The Effective CCO: Independence, Authority and Resources (Part III of IV)
As Supreme Court Justice Potter Stewart eloquently opined in Jacobellis v. Ohio (1964), on the legal definition of obscenity, “I know it when I see it.” This same test applies to other issues as well — when it comes to an effective ethics and compliance program, and an effective CCO, “[We] know it when [we] see it.” Or conversely (and perhaps confusingly), “[We] know it when [we don’t] see it.”
To get out of this linguistic mess, let’s return to valuable ethics and compliance principles and CCO requirements. While there has been lots of valuable guidance and discussions relating to CCOs and their roles and responsibilities, it all boils down to three important principles — independence, autonomy and resources. When it comes to these requirements, there are no cutting corners, no hedging, and no compromises.
The Justice Department’s Evaluation of Corporate Compliance Programs recognizes the fact that corporate compliance programs can be designed properly, but that in practice well-designed programs may operate ineffectively because of lax implementation or lack of resources. This is often described with the moniker of a “paper compliance program,” that is, a program that appears well-designed, but in practice suffers from ineffective implementation. DOJ’s expectations for effective ethics and compliance programs extend to review, revision, analysis, audit, and documentation of the company’s compliance program. Further, DOJ has emphasized that effective compliance programs ensure that employees “are adequately informed about the compliance program and are convinced of the corporation’s commitment to it.”
In focusing on the role of the CCO, DOJ has specifically identified three important inquiries:
- Whether the CCO has sufficient seniority in the organization?;
- Whether the CCO [compliance function] has sufficient autonomy from management?; and
- Whether the CCO [compliance function has sufficient resources, “namely, staff to effectively undertake the requisite auditing, documentation and analysis of the compliance program?”
These inquiries are often referred to in short hand as the requisite, independence, authority and resources to implement an effective ethics and compliance program. As DOJ stated, the bottom line is whether compliance personnel are empowered within the company.
DOJ explains how these requirements should translate in the corporate operations and governance framework. While DOJ affords flexibility to companies to structure the compliance function in the context of the overall organization, companies have to adhere to these basic principles.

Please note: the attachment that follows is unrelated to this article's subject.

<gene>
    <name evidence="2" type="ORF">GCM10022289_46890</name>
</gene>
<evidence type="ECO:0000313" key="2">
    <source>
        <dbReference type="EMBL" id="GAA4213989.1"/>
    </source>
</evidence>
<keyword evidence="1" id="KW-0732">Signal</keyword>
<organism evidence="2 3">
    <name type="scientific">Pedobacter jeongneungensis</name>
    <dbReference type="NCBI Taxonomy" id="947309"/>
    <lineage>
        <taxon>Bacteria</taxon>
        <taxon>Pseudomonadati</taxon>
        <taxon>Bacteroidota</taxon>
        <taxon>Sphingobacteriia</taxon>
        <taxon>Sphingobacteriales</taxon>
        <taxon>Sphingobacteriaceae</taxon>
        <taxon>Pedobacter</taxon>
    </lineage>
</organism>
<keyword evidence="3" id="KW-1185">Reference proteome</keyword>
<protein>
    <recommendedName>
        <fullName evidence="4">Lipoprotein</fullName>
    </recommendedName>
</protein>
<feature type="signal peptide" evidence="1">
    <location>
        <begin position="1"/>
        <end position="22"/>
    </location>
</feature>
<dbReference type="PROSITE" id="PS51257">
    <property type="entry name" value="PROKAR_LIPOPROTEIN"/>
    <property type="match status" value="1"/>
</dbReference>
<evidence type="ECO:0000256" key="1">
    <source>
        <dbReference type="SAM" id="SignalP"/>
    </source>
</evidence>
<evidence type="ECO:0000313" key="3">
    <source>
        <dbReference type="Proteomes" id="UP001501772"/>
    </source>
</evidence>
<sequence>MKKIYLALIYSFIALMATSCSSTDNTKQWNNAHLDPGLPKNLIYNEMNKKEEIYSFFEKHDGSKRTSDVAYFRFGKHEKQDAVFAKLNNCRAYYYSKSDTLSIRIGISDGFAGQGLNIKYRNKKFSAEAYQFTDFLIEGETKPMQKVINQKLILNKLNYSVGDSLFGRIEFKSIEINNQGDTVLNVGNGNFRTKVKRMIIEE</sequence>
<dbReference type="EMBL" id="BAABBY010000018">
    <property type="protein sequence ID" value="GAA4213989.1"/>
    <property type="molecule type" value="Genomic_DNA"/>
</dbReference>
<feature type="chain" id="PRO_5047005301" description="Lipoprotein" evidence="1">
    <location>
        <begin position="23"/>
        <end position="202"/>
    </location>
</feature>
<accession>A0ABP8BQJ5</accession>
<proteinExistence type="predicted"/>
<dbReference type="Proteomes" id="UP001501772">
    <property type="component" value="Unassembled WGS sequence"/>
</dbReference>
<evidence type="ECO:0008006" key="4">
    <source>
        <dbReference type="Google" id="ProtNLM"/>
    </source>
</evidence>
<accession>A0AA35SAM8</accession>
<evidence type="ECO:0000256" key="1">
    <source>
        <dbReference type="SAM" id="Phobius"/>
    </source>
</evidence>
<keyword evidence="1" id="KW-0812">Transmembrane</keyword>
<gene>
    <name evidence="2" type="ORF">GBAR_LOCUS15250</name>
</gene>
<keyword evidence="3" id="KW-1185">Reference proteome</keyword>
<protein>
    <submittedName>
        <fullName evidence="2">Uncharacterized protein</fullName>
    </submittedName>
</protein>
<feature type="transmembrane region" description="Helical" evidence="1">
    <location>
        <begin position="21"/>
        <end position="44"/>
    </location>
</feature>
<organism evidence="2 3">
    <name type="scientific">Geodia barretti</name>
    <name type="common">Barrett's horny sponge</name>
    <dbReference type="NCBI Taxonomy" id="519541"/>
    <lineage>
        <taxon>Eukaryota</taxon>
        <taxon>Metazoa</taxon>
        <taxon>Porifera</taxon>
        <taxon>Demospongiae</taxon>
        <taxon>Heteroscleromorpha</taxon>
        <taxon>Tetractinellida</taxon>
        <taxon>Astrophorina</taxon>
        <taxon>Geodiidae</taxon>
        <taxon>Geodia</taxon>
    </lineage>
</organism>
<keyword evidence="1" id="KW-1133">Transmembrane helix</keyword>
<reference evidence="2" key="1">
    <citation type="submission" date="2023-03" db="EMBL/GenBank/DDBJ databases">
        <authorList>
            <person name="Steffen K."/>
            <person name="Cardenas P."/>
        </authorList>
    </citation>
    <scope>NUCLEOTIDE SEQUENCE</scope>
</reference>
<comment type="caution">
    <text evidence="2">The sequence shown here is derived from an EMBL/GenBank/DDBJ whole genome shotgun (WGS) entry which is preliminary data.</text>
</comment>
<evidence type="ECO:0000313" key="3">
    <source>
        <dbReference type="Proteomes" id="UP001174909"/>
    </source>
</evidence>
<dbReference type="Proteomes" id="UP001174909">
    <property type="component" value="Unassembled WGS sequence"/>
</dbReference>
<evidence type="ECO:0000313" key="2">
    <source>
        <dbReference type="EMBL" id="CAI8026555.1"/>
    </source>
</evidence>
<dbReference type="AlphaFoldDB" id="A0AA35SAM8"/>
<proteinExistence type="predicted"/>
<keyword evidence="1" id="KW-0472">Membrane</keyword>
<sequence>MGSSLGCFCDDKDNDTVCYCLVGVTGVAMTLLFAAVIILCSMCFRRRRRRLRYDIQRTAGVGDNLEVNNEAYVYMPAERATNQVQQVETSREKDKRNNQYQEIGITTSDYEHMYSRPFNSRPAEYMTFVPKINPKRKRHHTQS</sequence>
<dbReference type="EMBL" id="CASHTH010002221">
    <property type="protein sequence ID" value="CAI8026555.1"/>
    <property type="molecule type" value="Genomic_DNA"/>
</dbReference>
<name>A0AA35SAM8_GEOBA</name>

First, DOJ has noted that CCOs have to possess the authority and independence to execute their responsibilities. Further, CCOs have to maintain sufficient strategic importance in the organization equivalent to or no less than other comparable strategic functions. In making such a comparison, DOJ notes important factors such as “stature, compensation levels, rank/title, reporting line, resources and access to key decision-makers.”
Second, with respect to independence and autonomy, CCOs have to maintain direct access to the board to ensure that the board is adequately informed as to the company’s ethics and compliance program. The board itself has to establish an information and reporting system “reasonably designed” to provide management and directors with timely and adequate information to allow them to reach informed decisions relating to the company’s compliance with the law.”
DOJ identified important criteria under this issue for determining the existence of autonomy — direct reporting lines to the board or subcommittee thereof; frequency of meeting with directors; presence of senior management at these meetings; and steps taken by company to “ensure the independence of the compliance and control personnel.”
Third, on the issue of resources, DOJ notes that companies have to devote adequate resources to compliance, including sufficient personnel who have the requisite expertise and are compensated appropriately in order to “understand and identify transactions and activities that pose a potential risk.”
Most importantly, DOJ has emphasized that companies have to maintain sufficient staffing for compliance personnel to execute the required functions needed “to effectively audit, document, analyze and act on results” of compliance program performance. DOJ warned that it intended to examine situations where CCOs requested additional resources and have been denied and the reasons for such a denial.
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